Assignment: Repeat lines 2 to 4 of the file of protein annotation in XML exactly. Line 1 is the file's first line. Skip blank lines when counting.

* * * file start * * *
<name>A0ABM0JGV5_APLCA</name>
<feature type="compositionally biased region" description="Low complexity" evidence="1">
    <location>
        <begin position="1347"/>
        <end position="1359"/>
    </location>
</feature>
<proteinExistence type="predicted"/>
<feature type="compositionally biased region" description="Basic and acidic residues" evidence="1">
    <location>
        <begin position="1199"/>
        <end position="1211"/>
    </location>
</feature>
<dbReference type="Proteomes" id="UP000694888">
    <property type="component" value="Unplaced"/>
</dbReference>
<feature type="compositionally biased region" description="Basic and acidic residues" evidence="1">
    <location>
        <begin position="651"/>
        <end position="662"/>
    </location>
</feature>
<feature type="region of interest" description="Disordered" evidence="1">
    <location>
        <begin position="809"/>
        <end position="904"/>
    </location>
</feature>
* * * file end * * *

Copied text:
<feature type="compositionally biased region" description="Low complexity" evidence="1">
    <location>
        <begin position="1347"/>